Don't Forget the Liberal Hawks
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In the heat of Iraq, the neoconservatives are seeing their visions of Pax Americana turn into nightmares and headaches. But they are not alone. Liberal hawks like Ivo Daalder, Robert Kerrey, and Will Marshall also find themselves discredited as the quagmire in Iraq swallows up all their arguments supporting the invasion and occupation.
Without the support of the liberals, President George W. Bush's plan to invade and occupy Iraq might have foundered in Congress. The support of our closest allies and the United Nations wasn't as important as the buy-in by Democratic Party leaders. In the lead-up to the war, President Bush also received critical support from well-known writers and analysts who hailed from the center-left.
Brandishing arguments that the invasion of Iraq would spark a democratic revolution in the greater Middle East, the neocons managed to forge a powerful political coalition that sidelined Republican realists like James Baker and Brent Scowcroft as well as anti-war Democrats like Robert Byrd and Paul Wellstone. As the invasion plans advanced, both the neocons and the liberal hawks dismissed the opponents of the war as being reflexively pacifist and hopelessly naïve.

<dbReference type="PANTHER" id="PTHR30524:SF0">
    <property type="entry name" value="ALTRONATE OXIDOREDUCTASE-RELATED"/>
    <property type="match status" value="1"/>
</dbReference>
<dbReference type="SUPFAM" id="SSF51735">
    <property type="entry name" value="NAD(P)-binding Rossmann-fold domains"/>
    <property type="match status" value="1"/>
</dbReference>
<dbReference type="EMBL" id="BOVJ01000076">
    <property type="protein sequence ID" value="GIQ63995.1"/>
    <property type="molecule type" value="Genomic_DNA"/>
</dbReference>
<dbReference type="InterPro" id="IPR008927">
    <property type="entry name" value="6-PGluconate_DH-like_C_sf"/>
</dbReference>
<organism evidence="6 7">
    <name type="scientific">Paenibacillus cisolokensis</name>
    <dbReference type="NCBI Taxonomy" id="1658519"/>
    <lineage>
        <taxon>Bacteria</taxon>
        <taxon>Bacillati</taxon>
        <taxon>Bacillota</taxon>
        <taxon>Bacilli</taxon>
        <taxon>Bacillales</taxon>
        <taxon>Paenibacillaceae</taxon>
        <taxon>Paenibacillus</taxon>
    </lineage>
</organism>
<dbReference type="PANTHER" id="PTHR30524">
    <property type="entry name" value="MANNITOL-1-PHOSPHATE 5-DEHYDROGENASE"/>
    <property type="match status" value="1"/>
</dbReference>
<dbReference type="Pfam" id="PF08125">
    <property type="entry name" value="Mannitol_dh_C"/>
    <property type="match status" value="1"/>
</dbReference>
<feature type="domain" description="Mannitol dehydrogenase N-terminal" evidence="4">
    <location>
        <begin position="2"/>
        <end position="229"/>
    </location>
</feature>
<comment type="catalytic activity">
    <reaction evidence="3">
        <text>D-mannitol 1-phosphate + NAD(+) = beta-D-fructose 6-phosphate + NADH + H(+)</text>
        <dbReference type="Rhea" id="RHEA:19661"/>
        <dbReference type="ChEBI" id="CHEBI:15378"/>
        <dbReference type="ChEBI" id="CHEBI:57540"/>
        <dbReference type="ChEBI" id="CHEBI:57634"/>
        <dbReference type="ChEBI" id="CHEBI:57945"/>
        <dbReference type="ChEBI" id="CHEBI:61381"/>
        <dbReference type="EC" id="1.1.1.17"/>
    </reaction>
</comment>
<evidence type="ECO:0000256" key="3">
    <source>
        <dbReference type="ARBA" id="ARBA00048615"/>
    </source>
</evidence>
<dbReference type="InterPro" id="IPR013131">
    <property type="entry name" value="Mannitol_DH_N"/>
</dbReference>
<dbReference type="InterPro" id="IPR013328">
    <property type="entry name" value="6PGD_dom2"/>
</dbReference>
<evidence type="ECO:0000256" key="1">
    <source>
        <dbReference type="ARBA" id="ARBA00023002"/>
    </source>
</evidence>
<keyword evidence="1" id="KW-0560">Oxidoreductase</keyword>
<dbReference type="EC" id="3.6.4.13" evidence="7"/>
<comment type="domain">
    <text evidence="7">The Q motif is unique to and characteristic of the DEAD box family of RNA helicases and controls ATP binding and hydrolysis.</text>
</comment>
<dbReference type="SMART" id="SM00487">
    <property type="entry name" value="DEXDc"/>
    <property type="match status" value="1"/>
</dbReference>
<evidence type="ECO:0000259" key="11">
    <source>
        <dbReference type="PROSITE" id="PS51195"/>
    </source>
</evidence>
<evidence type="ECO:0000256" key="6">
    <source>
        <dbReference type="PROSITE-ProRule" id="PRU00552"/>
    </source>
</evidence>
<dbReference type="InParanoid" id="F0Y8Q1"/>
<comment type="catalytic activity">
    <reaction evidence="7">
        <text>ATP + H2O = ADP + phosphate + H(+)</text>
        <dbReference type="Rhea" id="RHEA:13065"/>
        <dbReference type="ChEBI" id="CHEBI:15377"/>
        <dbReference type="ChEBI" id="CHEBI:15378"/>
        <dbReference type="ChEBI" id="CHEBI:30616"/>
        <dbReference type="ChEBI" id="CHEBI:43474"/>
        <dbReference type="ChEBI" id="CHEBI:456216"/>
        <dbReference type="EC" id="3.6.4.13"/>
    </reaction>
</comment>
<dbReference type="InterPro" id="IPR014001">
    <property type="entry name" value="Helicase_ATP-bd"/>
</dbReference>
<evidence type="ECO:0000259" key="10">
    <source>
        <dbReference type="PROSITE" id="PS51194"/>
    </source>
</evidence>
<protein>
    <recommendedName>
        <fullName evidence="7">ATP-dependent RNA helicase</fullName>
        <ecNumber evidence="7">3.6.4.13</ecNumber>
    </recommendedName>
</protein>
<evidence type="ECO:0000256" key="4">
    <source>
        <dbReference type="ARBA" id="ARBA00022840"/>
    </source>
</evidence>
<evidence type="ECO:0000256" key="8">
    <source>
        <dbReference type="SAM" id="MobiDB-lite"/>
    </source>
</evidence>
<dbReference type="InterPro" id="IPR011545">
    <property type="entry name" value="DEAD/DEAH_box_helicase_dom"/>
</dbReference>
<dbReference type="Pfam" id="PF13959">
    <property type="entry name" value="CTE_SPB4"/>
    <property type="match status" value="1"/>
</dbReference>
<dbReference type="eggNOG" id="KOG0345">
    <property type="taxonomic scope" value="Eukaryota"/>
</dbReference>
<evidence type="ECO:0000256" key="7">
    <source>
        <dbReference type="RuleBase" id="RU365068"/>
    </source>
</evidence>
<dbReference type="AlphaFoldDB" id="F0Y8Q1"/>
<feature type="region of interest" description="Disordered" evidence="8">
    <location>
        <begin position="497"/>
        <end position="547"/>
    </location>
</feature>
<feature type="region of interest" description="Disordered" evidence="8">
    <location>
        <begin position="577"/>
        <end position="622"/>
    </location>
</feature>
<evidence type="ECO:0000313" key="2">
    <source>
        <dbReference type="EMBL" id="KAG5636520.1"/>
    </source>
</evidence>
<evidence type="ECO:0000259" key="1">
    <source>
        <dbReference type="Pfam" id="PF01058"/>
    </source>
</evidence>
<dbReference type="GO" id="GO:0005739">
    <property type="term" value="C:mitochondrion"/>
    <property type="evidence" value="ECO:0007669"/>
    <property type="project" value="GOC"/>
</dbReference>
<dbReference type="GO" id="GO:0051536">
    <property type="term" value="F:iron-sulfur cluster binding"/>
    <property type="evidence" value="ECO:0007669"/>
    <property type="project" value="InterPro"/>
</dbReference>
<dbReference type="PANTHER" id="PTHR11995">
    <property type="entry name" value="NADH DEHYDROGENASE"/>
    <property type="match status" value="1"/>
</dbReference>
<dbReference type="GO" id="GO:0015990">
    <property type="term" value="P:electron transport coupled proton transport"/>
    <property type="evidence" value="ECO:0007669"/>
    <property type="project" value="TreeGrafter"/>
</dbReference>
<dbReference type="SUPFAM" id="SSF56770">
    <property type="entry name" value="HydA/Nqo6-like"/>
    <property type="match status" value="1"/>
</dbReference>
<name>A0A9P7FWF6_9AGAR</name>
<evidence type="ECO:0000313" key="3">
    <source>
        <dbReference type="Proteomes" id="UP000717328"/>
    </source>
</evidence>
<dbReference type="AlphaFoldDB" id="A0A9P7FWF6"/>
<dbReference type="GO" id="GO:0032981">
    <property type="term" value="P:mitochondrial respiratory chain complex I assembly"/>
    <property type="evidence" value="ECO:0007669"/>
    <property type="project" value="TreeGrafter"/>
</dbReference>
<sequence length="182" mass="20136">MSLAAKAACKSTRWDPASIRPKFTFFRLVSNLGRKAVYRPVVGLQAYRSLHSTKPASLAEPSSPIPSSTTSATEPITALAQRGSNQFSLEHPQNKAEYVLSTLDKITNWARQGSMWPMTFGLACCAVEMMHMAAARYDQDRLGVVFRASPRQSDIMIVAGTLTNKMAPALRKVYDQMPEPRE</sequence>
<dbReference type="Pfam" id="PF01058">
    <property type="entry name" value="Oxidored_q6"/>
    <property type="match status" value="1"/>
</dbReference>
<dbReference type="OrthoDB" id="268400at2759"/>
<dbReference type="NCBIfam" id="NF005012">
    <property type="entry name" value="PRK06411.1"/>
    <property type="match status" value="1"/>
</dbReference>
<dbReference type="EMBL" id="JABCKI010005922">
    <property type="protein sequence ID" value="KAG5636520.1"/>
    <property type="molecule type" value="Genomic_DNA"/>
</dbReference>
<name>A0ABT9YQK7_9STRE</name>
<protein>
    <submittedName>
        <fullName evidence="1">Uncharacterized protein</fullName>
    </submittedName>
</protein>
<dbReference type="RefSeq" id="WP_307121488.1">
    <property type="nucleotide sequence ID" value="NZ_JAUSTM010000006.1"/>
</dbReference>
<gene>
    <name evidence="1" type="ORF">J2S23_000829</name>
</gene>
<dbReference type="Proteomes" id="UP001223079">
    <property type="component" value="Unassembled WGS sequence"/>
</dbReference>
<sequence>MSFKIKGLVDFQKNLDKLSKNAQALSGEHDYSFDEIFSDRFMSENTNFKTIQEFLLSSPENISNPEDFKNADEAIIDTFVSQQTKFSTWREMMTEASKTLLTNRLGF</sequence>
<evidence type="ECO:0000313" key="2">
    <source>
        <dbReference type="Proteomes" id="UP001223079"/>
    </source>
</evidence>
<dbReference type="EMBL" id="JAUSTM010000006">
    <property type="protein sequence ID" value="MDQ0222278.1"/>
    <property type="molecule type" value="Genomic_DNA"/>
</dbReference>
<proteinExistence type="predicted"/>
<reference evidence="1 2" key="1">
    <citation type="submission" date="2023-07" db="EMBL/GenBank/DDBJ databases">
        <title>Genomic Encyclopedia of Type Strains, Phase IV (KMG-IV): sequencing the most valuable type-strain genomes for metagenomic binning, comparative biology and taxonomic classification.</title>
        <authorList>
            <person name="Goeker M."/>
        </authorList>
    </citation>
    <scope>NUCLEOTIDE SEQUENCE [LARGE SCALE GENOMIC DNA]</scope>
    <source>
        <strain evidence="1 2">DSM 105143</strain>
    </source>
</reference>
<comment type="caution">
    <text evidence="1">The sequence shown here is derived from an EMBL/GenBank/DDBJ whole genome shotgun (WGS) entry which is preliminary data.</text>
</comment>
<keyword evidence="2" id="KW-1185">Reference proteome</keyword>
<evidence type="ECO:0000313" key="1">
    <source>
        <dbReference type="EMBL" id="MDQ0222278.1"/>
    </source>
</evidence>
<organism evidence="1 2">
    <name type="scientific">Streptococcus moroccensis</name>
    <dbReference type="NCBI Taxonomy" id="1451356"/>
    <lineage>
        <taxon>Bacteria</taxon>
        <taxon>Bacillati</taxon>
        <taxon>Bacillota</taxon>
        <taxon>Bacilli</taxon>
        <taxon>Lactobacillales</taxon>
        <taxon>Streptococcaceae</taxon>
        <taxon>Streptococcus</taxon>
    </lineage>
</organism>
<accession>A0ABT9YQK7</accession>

Two PNAC letters in March 2003 played to those Democrats who believed that the invasion was justified at least as much by humanitarian concerns as it was by the purported presence of weapons of mass destruction. PNAC and the neocon camp had managed to translate their military agenda of preemptive and preventive strikes into national security policy. With the invasion underway, they sought to preempt those hardliners and military officials who opted for a quick exit strategy in Iraq. In their March 19th letter, PNAC stated that Washington should plan to stay in Iraq for the long haul: "Everyone -- those who have joined the coalition, those who have stood aside, those who opposed military action, and, most of all, the Iraqi people and their neighbors -- must understand that we are committed to the rebuilding of Iraq and will provide the necessary resources and will remain for as long as it takes."
Along with such neocon stalwarts as Robert Kagan, Bruce Jackson, Joshua Muravchik, James Woolsey and Eliot Cohen, a half-dozen Democrats were among the 23 individuals who signed PNAC's first letter on post-war Iraq. Among the Democrats were Ivo Daalder of the Brookings Institution, a member of Clinton's National Security Council staff; Martin Indyk, Clinton's ambassador to Israel; Will Marshall of the Progressive Policy Institute and Democratic Leadership Council; Dennis Ross, Clinton's top adviser on the Israel-Palestinian negotiations; and James Steinberg, Clinton's deputy national security adviser and head of foreign policy studies at Brookings. A second post-Iraq war letter by PNAC on March 28 called for broader international support for reconstruction, including the involvement of NATO, and brought together the same Democrats with the prominent addition of another Brookings foreign policy scholar, Michael O'Hanlon.